Issues in Monetary and Fiscal Policy in Small Developing States

A Case Study of the Caribbean

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This study examines how monetary and fiscal policies are implemented in Caribbean small states, tracing the differences and similarities in tax structure, current expenditure and current revenues. It shows the impact of monetary policy on inflation and the importance of exchange rate regimes to the effectiveness of monetary policy in the region. The authors show that fiscal stabilisation in the region is very low and as such countries within the region would benefit from insurance mechanisms and stabilisation funds.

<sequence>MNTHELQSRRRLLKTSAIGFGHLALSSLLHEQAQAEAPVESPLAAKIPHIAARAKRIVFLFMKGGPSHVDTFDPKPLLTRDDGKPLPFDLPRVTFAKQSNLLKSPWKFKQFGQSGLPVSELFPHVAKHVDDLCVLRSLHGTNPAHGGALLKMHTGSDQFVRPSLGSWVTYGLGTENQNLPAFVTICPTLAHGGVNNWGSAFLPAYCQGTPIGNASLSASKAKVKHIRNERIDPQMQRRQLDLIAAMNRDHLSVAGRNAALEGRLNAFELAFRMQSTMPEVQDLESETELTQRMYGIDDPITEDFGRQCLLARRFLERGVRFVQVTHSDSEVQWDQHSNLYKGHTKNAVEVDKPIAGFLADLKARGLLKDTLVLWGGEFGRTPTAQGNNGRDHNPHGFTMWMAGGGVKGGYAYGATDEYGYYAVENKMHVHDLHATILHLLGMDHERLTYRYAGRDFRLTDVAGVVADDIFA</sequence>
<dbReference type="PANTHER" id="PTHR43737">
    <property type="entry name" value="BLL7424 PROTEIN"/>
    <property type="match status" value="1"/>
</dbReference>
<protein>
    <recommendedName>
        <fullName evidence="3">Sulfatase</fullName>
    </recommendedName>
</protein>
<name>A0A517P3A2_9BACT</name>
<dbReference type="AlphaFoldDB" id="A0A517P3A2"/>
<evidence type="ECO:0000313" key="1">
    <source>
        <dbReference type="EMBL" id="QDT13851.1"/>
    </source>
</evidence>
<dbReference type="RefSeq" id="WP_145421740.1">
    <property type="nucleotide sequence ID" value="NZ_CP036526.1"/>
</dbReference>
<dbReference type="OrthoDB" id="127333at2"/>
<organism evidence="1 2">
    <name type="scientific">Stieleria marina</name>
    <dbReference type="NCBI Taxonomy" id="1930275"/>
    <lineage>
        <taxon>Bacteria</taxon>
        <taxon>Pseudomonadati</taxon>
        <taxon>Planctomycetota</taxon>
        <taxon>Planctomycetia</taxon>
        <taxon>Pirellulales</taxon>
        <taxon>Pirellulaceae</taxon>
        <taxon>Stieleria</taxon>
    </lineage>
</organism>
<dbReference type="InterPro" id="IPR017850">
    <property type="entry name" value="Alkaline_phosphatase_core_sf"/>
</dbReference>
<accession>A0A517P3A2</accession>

The inherent vulnerability of small states affects the implementation of monetary and fiscal policies in these countries. This inherent vulnerability stems from their high dependence on a narrow range of exports and on strategic imports such as food and fuel. These features render small states disproportionately exposed to external economic shocks. Other characteristics which pose disadvantages for small states include their limited ability to exploit economies of scale, and their limited opportunities for diversification. These features have constrained policy implementation and success in small states and increased the importance and influence of external reserves, external financing, foreign investment and the international economic climate on domestic policy.


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